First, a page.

INSTEX: EU assumes Iranians walking on banana leafs

TEHRAN, Feb. 18 (MNA) – After months of delay and despite the 2015 commitments of European leaders towards the Iran nuclear deal, the so-called E-3 (Germany, France and the UK) registered the Instrument in Support of Trade Exchanges (INSTEX). However, this special purpose vehicle (SPV) has no engine or driver and doesn’t conform with the trade and investment promises made in return for dramatic reduction in Iran’s nuclear program.

After Washington’s exit from the JCPOA in May last year the EU, in order to save face and have a show of sovereignty and independence from the US decision-making, decided to stay with the JCPOA and in order to keep the historical nuclear deal alive and act on their promises they pledged to come up with an SPV which will keep the trade flowing between Europe and Iran.

After missing several deadlines, finally, on January 31 the European trio announced registration of such an SPV. In order to save face, it was announced that initially, the INSTEX will focus “on sectors most essential, such as pharmaceutical, medical devices, and agri-food goods.” By doing so, the E-3 has avoided a direct clash with the White House, since US sanctions already permit these categories of trade due to their humanitarian nature. This puts forward the question of creation and purpose of SPV in the first place.

In this driver-less SPV trade of oil is nowhere in sight and Washington remains on track with its goal of bringing Iranian fossil fuel exports to “zero” while E-3 can claim they remain committed to the nuclear deal. This is hypocrisy in action.

Iran’s ballistic missile program

The spate of intermediate ballistic missiles and satellite launches by Iran around the fortieth anniversary of the 1979 Islamic Revolution took the forefront in Western media. Iran suffered intensively due to missile bombardments by Saddam Hussain’s army during the 1980-88 war. And to this day Iran is under the threat of military assault.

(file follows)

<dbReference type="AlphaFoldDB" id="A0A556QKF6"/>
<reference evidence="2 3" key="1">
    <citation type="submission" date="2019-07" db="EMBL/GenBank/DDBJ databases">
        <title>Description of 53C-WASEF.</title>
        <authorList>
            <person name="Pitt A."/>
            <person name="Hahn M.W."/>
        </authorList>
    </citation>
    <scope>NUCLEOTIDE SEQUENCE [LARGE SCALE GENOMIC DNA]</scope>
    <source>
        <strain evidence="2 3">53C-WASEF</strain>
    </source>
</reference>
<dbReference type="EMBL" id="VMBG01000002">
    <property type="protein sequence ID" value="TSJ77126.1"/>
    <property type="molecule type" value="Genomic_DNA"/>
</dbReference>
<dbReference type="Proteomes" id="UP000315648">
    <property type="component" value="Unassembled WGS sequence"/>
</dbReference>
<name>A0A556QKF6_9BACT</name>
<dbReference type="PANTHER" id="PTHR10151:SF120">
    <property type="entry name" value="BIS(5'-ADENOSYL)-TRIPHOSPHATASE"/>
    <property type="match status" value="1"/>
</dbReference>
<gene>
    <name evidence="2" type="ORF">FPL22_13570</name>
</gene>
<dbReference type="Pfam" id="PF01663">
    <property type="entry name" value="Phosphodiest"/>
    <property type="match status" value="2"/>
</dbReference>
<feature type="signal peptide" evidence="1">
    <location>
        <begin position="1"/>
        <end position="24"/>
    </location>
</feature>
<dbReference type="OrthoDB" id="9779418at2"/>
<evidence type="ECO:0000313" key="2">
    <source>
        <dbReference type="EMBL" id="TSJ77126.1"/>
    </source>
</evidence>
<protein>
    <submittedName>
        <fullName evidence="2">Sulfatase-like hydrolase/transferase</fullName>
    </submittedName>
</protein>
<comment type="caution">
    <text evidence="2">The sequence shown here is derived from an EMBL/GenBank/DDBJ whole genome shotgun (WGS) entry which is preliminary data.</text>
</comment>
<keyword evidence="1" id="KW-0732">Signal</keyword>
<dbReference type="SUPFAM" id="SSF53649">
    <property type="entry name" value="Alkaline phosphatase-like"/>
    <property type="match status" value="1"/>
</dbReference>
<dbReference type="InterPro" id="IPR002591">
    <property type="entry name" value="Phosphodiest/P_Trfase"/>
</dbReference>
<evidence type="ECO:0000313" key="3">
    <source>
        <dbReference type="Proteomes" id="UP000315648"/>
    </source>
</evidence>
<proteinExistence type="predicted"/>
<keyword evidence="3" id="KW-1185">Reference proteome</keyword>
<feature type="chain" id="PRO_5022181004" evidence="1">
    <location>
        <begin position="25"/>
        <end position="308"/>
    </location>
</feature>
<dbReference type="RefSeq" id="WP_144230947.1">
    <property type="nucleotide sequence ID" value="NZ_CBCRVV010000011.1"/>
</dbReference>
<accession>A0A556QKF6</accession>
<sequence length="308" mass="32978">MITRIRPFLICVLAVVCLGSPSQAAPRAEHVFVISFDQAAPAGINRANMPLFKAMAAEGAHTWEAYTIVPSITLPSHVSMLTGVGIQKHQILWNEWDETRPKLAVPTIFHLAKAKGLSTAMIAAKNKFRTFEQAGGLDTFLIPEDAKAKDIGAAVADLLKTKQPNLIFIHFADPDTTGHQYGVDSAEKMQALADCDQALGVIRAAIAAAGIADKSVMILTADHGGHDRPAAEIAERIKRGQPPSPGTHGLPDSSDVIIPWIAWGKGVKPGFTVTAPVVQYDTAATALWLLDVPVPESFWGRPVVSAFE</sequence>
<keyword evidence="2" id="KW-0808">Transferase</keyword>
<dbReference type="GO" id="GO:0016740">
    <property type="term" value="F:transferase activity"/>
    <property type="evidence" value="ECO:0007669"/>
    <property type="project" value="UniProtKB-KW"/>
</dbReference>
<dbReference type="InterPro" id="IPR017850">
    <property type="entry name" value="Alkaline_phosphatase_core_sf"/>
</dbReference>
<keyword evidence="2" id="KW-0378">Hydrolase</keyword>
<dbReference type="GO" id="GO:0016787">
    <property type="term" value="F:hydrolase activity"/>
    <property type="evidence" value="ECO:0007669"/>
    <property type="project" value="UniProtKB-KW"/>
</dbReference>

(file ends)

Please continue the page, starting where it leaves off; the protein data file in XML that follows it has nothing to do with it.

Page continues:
Iran maintains that the missile program is for defensive purposes and acts as a deterrent.
Only recently Washington pulled out of the Intermediate-Range Nuclear Forces (INF) Treaty, a major 1987 US-Soviet accord on potential nuclear missile technology. Without wasting time, Russia reacted by pulling out from the INF as well.
During the State of the Union address in the US Congress on Feb. 5, France, the US, and Russia all test-fired nuclear-capable missiles. Moreover, Iran’s regional rival Saudi Arabia launched a surveillance and communications satellite into orbit aboard a French rocket fired from space center in South America on the same day.
So far International Atomic Energy Agency (IAEA) has certified that Iran has complied with all its commitments under the 2015 Iran nuclear deal.

If INSTEX is a vehicle that is meant to persuade Iran to remain in the nuclear deal then this engine-less vehicle just might end up doing the opposite. 

Iranian Foreign Minister Mohammad Javad Zarif called on the European Union to meet its obligations under the deal, saying Iran may pull out of the JCPOA if Europe sets conditions for INSTEX.


News Code 142680


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